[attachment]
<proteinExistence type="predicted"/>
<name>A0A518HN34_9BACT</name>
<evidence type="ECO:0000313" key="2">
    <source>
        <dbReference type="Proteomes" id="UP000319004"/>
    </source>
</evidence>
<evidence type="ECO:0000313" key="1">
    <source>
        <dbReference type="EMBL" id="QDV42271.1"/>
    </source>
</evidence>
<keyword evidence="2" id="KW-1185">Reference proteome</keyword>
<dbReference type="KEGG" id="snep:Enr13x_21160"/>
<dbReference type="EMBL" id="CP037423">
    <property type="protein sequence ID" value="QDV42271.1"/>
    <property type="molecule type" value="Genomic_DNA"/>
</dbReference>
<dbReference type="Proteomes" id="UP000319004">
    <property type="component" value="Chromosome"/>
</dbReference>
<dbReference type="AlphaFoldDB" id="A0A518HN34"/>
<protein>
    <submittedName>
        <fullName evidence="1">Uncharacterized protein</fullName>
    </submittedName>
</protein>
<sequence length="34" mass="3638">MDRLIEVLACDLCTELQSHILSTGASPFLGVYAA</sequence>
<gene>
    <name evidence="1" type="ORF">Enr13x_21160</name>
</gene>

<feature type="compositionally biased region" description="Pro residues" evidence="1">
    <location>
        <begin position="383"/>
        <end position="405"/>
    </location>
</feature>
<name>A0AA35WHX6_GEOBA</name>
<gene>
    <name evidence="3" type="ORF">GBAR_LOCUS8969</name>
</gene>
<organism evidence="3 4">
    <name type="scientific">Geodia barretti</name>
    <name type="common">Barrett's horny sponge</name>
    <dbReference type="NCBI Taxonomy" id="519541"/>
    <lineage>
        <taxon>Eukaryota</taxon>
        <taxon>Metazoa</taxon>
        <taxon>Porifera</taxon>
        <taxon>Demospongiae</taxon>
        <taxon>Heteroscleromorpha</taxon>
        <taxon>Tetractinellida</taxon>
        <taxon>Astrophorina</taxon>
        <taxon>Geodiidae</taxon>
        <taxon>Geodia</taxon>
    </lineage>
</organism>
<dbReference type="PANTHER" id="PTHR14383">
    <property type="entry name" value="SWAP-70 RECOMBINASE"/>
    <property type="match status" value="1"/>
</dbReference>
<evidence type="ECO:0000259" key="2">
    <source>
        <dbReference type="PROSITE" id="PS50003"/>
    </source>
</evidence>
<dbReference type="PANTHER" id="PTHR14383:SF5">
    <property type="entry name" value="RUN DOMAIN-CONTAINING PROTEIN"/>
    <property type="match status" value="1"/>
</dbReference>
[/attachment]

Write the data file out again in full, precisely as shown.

<proteinExistence type="predicted"/>
<name>A0A518HN34_9BACT</name>
<evidence type="ECO:0000313" key="2">
    <source>
        <dbReference type="Proteomes" id="UP000319004"/>
    </source>
</evidence>
<evidence type="ECO:0000313" key="1">
    <source>
        <dbReference type="EMBL" id="QDV42271.1"/>
    </source>
</evidence>
<keyword evidence="2" id="KW-1185">Reference proteome</keyword>
<dbReference type="KEGG" id="snep:Enr13x_21160"/>
<dbReference type="EMBL" id="CP037423">
    <property type="protein sequence ID" value="QDV42271.1"/>
    <property type="molecule type" value="Genomic_DNA"/>
</dbReference>
<dbReference type="Proteomes" id="UP000319004">
    <property type="component" value="Chromosome"/>
</dbReference>
<dbReference type="AlphaFoldDB" id="A0A518HN34"/>
<protein>
    <submittedName>
        <fullName evidence="1">Uncharacterized protein</fullName>
    </submittedName>
</protein>
<sequence length="34" mass="3638">MDRLIEVLACDLCTELQSHILSTGASPFLGVYAA</sequence>
<gene>
    <name evidence="1" type="ORF">Enr13x_21160</name>
</gene>

<feature type="compositionally biased region" description="Pro residues" evidence="1">
    <location>
        <begin position="383"/>
        <end position="405"/>
    </location>
</feature>
<name>A0AA35WHX6_GEOBA</name>
<gene>
    <name evidence="3" type="ORF">GBAR_LOCUS8969</name>
</gene>
<organism evidence="3 4">
    <name type="scientific">Geodia barretti</name>
    <name type="common">Barrett's horny sponge</name>
    <dbReference type="NCBI Taxonomy" id="519541"/>
    <lineage>
        <taxon>Eukaryota</taxon>
        <taxon>Metazoa</taxon>
        <taxon>Porifera</taxon>
        <taxon>Demospongiae</taxon>
        <taxon>Heteroscleromorpha</taxon>
        <taxon>Tetractinellida</taxon>
        <taxon>Astrophorina</taxon>
        <taxon>Geodiidae</taxon>
        <taxon>Geodia</taxon>
    </lineage>
</organism>
<dbReference type="PANTHER" id="PTHR14383">
    <property type="entry name" value="SWAP-70 RECOMBINASE"/>
    <property type="match status" value="1"/>
</dbReference>
<evidence type="ECO:0000259" key="2">
    <source>
        <dbReference type="PROSITE" id="PS50003"/>
    </source>
</evidence>
<dbReference type="PANTHER" id="PTHR14383:SF5">
    <property type="entry name" value="RUN DOMAIN-CONTAINING PROTEIN"/>
    <property type="match status" value="1"/>
</dbReference>